Clarkson carry-on is crass nonsense as awful Hillsborough truth is revealed
As someone who tolerates cars only when Chuck Berry is singing about them, I admit to finding Jeremy Clarkson somewhat tedious.
Thankfully, the buffoon doesn't feature on my social sat-nav, expect on those all-too-frequently-occurring occasions when he wipes his bottom in public.
His latest alleged bout of loutishness has given rise to the most divisive debate in Britain since the poll tax. You'll remember how that debate led to street riots and the downfall of Margaret Thatcher. Coincidently, Clarkson was an invited guest at Mrs Thatcher's funeral.
The TV presenter can afford to be smug about his job prospects. The highest-paid contributor at the BBC, his TV programme and associated merchandise are said to earn the station €210m a year. That sort of lolly can buy you a lorra luv. Not to mention the sight of the current prime minister, David Cameron, drooling like a fan-boy at a Miley Cyrus gig.
Should he stay or should he go? BBC executives are likely to get a kicking either way. Sure, 350 million Jeremy fans can't be wrong. Or can they? Whatever the outcome of the latest hoo-ha, Clarkson will continue to bellow from a TV screen near you. But hey, the greatest invention since the wheel, and certainly more useful than a carburettor, is, of course, the TV remote. Zap!
There were much more important matters to concern us this past week, including hearing a man called David Duckenfield declaring: "Everybody knew the truth, the fans and police knew the truth that we'd opened the gates."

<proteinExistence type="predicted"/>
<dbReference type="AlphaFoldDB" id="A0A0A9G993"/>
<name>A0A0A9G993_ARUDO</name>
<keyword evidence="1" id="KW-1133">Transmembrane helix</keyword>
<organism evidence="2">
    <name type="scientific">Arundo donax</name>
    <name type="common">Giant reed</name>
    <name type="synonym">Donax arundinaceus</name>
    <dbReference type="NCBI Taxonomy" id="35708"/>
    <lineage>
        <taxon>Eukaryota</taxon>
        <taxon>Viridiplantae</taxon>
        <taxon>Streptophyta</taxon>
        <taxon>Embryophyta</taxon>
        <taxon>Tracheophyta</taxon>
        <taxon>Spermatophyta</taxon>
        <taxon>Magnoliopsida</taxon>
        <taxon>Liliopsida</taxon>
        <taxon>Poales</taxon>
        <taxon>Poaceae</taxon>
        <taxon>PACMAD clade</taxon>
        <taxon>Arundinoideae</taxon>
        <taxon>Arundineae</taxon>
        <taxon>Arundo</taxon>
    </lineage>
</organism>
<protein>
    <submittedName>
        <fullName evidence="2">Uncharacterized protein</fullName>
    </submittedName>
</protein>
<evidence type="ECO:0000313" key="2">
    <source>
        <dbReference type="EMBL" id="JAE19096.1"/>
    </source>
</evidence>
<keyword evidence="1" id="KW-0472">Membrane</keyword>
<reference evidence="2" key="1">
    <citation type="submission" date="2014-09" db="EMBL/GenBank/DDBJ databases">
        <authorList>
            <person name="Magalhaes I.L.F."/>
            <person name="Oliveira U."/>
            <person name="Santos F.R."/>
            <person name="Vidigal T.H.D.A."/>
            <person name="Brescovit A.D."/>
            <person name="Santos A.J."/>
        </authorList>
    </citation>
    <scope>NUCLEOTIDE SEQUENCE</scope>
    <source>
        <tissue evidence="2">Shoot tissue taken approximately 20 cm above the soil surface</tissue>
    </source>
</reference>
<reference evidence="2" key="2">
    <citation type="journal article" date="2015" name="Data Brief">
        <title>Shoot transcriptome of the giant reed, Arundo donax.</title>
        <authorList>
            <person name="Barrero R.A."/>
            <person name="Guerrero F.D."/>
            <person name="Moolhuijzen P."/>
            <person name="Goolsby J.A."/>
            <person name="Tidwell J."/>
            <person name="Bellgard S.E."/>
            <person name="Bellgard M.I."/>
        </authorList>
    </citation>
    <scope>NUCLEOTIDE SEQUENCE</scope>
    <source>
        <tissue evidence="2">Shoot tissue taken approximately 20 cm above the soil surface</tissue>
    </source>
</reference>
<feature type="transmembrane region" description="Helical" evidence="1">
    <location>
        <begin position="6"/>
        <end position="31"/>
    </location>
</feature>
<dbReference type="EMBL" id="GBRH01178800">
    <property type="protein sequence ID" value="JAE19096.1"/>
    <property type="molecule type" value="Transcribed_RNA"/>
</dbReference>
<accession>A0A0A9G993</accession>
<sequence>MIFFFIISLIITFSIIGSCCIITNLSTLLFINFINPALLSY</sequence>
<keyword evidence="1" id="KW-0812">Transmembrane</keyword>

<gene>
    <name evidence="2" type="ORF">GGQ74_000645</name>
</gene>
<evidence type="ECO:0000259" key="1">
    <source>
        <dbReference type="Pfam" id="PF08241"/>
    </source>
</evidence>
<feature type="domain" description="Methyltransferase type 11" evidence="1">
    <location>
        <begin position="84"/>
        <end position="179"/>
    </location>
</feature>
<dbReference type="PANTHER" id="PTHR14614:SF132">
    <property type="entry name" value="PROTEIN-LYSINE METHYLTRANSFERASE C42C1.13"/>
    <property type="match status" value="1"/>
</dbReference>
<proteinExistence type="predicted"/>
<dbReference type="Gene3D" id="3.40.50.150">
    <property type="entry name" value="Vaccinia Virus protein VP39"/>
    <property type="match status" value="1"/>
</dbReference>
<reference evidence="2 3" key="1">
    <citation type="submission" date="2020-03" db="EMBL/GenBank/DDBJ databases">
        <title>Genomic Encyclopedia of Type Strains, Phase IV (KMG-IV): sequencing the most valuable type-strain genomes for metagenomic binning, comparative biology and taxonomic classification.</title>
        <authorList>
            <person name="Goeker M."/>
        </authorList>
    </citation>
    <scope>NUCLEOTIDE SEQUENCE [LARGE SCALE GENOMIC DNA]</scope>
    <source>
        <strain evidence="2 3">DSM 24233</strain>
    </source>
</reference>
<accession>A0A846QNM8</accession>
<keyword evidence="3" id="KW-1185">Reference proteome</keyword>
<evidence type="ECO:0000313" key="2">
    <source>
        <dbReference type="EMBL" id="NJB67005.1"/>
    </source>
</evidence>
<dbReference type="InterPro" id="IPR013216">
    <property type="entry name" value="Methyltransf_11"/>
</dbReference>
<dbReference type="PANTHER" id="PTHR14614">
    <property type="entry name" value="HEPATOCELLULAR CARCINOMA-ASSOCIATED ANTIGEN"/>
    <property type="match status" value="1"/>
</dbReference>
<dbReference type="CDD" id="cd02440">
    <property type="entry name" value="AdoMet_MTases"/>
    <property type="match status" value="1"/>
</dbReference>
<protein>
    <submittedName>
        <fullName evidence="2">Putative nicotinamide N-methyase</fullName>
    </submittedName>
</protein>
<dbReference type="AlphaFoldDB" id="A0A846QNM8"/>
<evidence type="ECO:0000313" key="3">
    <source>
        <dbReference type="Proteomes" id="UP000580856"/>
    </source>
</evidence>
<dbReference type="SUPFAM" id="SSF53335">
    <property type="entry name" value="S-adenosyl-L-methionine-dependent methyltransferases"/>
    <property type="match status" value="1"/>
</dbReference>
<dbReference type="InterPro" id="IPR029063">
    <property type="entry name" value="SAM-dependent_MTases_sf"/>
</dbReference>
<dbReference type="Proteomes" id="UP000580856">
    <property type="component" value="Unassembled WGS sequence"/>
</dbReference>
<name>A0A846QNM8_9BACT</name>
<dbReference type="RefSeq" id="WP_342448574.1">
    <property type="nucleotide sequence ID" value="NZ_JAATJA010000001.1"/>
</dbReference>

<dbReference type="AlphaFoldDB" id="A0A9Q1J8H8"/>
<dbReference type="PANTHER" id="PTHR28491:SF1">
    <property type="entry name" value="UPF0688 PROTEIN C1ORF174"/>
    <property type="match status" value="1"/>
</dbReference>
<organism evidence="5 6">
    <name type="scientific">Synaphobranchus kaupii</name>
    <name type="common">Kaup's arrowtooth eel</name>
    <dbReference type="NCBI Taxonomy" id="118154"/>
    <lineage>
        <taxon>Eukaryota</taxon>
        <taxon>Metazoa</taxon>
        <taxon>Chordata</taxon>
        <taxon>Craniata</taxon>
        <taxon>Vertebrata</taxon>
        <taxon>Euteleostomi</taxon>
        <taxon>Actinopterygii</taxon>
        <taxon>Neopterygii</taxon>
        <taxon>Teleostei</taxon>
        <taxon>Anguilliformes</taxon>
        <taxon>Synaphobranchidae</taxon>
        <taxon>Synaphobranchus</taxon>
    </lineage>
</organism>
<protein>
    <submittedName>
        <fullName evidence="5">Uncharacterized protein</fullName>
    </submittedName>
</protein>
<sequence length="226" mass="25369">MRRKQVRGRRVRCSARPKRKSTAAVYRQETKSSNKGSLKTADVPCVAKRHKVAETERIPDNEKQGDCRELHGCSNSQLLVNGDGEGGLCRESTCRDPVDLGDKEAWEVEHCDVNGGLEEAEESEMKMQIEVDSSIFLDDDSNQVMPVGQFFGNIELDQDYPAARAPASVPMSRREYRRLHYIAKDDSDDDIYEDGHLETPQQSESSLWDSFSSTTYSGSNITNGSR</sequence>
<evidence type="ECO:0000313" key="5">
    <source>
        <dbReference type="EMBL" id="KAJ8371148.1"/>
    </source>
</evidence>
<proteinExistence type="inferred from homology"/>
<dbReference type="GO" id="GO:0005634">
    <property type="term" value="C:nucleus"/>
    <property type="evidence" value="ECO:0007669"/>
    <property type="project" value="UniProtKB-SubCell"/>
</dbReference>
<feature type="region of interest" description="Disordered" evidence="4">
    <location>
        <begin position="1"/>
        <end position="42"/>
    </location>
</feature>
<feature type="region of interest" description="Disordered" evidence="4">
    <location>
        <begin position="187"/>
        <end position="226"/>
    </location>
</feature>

Duckenfield was speaking of how he'd lied about football fans forcing open the gate at Hillsborough and causing a crush that resulted in the deaths of 96 football fans.
That horrific event happened on a sunny Saturday afternoon in 1989. Twenty-six years later, entire communities still struggle with their loss and a legacy of pain, caused in part by a campaign of lies designed to blame the Liverpool supporters for the tragedy - a campaign orchestrated by the police and spearheaded with disgusting disrespect by the Sun newspaper. The people of Liverpool will never forget how the Sun printed front page falsehoods about fans urinating on the police, pick-pocketing the dead and even attacking a cop who was attempting to save someone. All gross untruths.
For 26 years, families and friends of the deceased, as well as survivors, have campaigned through one official inquiry after another to clear the names of their loved ones and uncover the truth.
Then, during the week, Duckenfield spoke the words that came too late for too many of the campaigners and their families.
Duckenfield isn't just any old civilian. He wasn't an odd-job man or programme-seller who happened to be near the gate that fateful afternoon. He was Chief Superintendent Duckenfield, South Yorkshire Police commander and senior officer in charge of policing that day.
His self-serving silence betrayed the dead and condemned the living to years of emotional trauma and hurt.
We'll have the theological arguments now, the clever high-wire legal semantics, as the British establishment squirms to deny any orchestrated cover-up or conspiracy to hide the truth until now.
Duckenfield would have the shameful injustice passed off as a "mistake, oversight". But the former officer can rest assured that the name Duckenfield will forever be listed on a roll of infamy on Merseyside and beyond, unlike those unfortunate fans who lost their lives that Saturday because of his negligence.
My late friend Adrian Henri, the Liverpool poet and football fan, wasn't at Hillsborough but his poem, The Bell, is a poignant reminder of the grief felt on Merseyside.
"The bell tolled all afternoon ... it told of flowers heaped in a goalmouth ... tears dried by the April wind ... the deep bell still tolled in our heads long after the light had gone."